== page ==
Group recommended an action plan.
Academic Plan leads us down some roads and not others. It helps
us make choices.
we will look like as a university as
we go down the roads it suggests.
know I am a biased observer but, in my view, the Plan is
working. I base this judgment on successes we have had
the Academic Plan in the short time that we have had it as
are some of our major achievements:
Institute for Sustainable Energy, Environment and Economy
under Robert Mansell was formally launched last
fall. As we
had hoped, it has served as a focus for the recruitment and
retention of some key faculty. Our investment in this
Institute – about
$1.8 million over two years – has already leveraged
considerably more research funding for scholars in the
in the Institute than we would have otherwise received.
it is not just getting more oil and gas out of the ground.
It is also about making discoveries that improve
The U of C is working with the City of Calgary to create
a unique research facility that will allow for studies
of innovative approaches
to water and wastewater treatment.
project will propel us to national and international leadership
in these areas when the treatment plant opens
in December 2007.
year, Curtis Eaton agreed on an interim basis to lead the
planning for the Institute for Advanced
be handing over the reins to Ken McKenzie who has
agreed to take on the longer-term responsibility starting
also launched the Institute for Quantum Information Science,
the Language Research Centre, and the O’Brien Centre
for the Bachelor of Health Sciences Program, and
we have asked Susan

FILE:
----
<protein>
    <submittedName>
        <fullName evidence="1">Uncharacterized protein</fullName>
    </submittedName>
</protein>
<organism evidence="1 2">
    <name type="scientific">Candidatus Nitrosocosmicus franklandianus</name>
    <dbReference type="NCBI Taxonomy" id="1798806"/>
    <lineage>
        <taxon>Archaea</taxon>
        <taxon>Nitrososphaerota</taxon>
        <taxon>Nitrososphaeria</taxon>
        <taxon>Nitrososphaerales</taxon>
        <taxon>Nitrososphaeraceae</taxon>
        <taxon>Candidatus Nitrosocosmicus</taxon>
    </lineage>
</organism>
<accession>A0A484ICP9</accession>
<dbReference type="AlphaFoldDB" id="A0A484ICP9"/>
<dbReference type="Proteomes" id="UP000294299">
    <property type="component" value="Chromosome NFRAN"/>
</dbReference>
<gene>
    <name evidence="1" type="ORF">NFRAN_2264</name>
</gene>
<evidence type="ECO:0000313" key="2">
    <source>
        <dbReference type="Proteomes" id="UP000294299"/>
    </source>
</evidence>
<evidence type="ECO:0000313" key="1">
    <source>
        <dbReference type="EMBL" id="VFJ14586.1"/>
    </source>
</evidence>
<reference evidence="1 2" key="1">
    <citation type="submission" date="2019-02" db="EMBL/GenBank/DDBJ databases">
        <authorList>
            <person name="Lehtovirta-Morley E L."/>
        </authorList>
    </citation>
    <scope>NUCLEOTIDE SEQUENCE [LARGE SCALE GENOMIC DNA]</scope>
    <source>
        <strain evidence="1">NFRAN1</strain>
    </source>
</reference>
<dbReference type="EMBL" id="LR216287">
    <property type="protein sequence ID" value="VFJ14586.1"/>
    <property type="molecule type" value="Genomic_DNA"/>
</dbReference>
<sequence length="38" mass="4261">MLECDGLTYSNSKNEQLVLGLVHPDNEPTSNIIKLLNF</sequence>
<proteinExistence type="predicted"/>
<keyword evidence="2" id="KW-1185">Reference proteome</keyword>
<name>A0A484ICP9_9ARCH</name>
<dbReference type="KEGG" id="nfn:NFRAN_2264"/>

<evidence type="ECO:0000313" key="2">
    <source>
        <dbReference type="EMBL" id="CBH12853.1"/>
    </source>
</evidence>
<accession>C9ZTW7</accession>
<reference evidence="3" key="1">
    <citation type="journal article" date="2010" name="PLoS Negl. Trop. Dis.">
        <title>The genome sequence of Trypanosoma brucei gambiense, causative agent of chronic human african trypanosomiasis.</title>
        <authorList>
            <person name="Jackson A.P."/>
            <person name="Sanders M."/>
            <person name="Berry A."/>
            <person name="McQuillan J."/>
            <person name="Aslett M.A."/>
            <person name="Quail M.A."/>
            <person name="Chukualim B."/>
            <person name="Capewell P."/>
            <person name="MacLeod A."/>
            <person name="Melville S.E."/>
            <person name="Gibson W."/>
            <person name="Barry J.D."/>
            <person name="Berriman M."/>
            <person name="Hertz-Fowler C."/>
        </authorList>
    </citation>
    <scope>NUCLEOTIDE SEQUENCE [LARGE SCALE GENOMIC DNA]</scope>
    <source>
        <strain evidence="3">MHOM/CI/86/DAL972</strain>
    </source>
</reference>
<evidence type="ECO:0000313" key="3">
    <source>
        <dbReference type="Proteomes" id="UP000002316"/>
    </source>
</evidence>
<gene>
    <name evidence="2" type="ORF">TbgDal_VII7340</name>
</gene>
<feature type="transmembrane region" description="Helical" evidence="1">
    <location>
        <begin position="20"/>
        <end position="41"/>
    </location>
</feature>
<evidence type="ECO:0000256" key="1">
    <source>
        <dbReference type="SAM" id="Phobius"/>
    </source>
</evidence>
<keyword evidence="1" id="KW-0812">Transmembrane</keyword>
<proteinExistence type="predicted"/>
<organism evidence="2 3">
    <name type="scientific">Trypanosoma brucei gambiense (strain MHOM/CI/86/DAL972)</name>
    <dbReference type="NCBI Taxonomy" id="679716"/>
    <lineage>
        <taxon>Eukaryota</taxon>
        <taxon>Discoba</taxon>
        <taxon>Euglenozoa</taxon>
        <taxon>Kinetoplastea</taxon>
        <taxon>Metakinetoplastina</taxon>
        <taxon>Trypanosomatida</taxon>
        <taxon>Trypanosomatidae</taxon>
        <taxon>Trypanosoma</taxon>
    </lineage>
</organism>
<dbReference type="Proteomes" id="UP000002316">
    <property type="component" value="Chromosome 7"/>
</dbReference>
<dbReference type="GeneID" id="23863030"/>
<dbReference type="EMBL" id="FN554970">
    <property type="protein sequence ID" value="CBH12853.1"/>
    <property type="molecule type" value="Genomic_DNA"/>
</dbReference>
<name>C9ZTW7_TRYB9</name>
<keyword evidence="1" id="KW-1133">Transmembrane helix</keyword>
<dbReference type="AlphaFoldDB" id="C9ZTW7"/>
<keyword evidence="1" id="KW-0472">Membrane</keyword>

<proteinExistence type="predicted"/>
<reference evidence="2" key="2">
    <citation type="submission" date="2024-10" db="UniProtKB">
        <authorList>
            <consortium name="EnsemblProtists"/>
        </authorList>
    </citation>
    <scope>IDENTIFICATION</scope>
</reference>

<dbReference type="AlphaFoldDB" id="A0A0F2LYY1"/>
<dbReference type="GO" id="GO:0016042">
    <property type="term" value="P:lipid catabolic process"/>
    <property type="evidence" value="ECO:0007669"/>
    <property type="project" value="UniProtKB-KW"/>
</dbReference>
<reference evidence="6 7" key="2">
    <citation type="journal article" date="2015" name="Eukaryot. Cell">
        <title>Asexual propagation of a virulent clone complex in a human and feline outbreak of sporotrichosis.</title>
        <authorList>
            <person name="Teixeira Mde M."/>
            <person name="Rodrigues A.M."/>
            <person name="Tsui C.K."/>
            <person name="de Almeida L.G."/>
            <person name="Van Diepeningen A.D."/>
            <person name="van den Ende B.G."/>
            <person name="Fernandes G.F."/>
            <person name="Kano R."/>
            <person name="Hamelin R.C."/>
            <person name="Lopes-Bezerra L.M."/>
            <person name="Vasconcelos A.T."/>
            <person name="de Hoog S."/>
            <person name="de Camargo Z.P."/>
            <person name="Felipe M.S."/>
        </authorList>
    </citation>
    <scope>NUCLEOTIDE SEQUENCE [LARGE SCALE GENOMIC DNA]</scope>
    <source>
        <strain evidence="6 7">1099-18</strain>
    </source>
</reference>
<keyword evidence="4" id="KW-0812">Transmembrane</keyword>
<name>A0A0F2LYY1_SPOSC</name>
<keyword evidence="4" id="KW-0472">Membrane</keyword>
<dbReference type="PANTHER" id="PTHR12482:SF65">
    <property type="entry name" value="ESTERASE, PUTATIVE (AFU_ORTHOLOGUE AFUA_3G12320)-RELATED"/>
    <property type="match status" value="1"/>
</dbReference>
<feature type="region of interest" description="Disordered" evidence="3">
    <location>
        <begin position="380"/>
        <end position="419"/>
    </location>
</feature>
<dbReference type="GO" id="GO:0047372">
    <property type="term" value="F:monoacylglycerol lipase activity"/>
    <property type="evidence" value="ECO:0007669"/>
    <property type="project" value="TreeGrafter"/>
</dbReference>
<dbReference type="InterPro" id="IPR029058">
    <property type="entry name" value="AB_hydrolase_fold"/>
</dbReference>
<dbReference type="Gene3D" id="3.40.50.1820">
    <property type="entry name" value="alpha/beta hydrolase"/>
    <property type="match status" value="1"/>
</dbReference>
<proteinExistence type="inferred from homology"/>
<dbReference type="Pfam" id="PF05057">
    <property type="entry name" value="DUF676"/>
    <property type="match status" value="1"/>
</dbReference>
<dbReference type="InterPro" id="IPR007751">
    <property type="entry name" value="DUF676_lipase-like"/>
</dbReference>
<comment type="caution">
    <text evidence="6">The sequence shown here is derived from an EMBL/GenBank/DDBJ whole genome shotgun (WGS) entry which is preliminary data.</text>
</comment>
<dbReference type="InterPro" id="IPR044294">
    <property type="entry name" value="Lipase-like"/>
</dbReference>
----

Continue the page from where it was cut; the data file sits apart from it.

Bennett to lead our conversations around projects
we should initiate in the area of Creativity in the Arts.
Academic Plan also serves as the compass for the development
of new academic programs or initiatives
such as the:
Student Research Program in Bone and Joint Health, which
involves collaboration among the faculties of engineering,
kinesiology, medicine, nursing, and science.
Biomedical Engineering Specialization in the Faculty
of Engineering program that provides a research experience
in training engineers
in a rapidly expanding field.
Work has developed a new two-year master’s program
for students with any degree other than
a Bachelor of Social Work; it is the only one of its kind in western Canada.
fall saw the launch of the Nurse Practitioner Program
in one of two rounds of Access funds in the last year.
September saw the launch of the Bachelor of Health Sciences
program running out of the O’Brien Centre.
Faculty of Science has a new degree program in Natural
Sciences, which will enable students to obtain a degree
math and sciences.
University has established the iCore Chair in Quantum